Between phones, laptops, tablets, TV and audio equipment, and the need to charge them all, it’s easy for your wire/cable situation to resemble a rat’s nest. In addition to looking unorganized, this mess can also make it hard to find the right cord when you need it.
However, there are several inexpensive ways to organize wires in your home to make these areas neat, tidy, and more presentable. Here's the best of them.
Plus, here are 7 creative ways to disguise ugly items in your home.
1. Hook-and-loop fastener or zip ties
Dan Mock, VP of operations at Mister Sparky – recommends using Hook and loop cable ties, such as VELCRO Brand ONE-WRAP Cable Ties ($11, Amazon) to corral cords and cables behind large stands and cabinets. “This can help you safely organize TV, internet and gaming cords that are otherwise in a jumbled mess,” he says. Mock recommends wrapping the ties around the wires that are close to each other. “Don’t tighten the wires too tight – just enough for the cords to stay together and not pull on the items they’re plugged into. “
Marla Mock, president at Molly Maid, also recommends using zip ties, such as these HMROPE 100pcs Cable Zip Ties ($3, Amazon) to bundle messy-looking wires and cords together to give them a neater look. Plastic zip ties are made of strong and flexible nylon. They have a self-locking design and 50 pound tensile strength handles.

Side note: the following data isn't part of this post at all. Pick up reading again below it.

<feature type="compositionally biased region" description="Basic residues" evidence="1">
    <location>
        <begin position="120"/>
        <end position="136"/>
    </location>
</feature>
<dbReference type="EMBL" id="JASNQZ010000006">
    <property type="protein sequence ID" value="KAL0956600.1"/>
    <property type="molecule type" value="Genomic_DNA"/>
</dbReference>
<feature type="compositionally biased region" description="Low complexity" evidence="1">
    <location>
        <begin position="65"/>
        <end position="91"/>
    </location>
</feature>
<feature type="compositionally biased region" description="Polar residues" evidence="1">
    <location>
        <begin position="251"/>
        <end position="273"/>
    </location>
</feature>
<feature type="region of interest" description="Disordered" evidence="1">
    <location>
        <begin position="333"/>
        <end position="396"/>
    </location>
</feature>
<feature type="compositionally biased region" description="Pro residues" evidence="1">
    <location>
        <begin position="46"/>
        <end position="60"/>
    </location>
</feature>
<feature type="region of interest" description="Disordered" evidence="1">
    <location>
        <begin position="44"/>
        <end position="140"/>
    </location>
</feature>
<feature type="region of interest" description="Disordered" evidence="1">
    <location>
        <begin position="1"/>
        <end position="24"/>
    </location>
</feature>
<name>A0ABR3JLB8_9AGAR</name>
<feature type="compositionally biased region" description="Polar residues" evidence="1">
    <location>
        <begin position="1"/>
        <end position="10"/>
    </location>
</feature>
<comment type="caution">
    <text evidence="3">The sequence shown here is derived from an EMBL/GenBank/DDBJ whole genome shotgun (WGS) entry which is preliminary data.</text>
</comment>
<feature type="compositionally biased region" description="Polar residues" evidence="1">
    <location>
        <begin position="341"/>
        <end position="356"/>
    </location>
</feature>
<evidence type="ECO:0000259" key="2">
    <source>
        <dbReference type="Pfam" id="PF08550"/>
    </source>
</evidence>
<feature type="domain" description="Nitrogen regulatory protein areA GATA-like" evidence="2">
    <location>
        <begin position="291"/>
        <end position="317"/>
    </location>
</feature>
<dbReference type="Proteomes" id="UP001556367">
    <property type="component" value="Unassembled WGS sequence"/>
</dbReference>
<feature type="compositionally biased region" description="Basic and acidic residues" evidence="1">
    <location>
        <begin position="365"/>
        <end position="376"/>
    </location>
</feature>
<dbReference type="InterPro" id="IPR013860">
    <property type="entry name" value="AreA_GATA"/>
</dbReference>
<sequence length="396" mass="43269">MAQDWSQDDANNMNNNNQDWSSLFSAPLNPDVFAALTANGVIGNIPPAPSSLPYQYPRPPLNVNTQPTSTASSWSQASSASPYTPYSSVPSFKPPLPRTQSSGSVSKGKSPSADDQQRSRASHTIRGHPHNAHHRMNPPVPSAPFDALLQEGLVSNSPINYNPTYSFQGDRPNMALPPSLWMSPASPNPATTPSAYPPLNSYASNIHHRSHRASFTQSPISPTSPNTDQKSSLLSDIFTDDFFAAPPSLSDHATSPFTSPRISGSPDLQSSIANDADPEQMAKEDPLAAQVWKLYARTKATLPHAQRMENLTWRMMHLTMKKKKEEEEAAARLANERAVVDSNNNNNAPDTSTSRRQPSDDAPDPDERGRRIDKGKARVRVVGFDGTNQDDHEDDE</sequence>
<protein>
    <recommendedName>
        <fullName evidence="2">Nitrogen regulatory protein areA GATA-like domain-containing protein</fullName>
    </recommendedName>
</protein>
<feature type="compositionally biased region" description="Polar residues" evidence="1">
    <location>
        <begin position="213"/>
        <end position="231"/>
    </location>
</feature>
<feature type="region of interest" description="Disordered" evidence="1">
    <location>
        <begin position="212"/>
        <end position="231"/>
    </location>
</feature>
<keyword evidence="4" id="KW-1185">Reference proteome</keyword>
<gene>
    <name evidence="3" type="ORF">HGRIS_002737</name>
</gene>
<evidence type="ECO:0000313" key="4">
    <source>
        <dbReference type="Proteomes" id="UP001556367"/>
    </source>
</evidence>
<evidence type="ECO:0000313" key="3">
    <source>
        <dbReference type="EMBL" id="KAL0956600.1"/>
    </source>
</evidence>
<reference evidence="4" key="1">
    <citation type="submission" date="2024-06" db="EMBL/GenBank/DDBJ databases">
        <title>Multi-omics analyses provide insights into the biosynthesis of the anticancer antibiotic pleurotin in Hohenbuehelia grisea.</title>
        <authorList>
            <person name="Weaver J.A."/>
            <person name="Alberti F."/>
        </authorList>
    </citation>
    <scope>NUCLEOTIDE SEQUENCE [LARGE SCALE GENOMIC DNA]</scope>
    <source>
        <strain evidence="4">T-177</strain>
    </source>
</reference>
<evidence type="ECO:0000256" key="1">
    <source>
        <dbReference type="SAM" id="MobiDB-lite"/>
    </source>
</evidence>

And there are colorful options to match your décor. Amanda Wiss, founder of NYC-based home organizing company Urban Clarity, recommends reusable silicone zip ties, such as these Gelial Silicone Zip Ties ($10, Amazon), which are available in bright colors like red, blue, green, and yellow, as well as standard colors like black and white, and muted colors like lavender, light blue, and pale pink.
Wiss also recommends using regular household twist ties, (yes, the same type of ties you use to close bread bags), an example being Flixall. 5 inches Twist Ties ($4, Amazon). However, these are a premium quality PET plastic.
2. Pins and binder clips
For smaller cables, Mock recommends using something already in your home to organize wires: pins and binder clips, like these Mearun Solar Binder Clips ($9, Amazon). “Whether it’s in your office desk or kitchen drawer, most of us will have clips and pins laying around that can be put to good use,” he says. “Try clipping together phone chargers, lamp cords and any other thin cord - this can be useful around side tables or countertops.”
You can also attach the binder clips to the edge of your desk or table and then thread the cords through the clips.
3. Cable management channel cable raceway
You can completely hide your cords with a cable management channel cable raceway, such as this EVEO Cable Management 96'' J Channel-6 Pack Cord Cover- Cable Raceway ($18, Amazon). It can be placed under the table, above the table, or on the side of the table. The adhesive protector label keeps the open ended box in place, and some of the raceways can hold up to 10 cables and wires.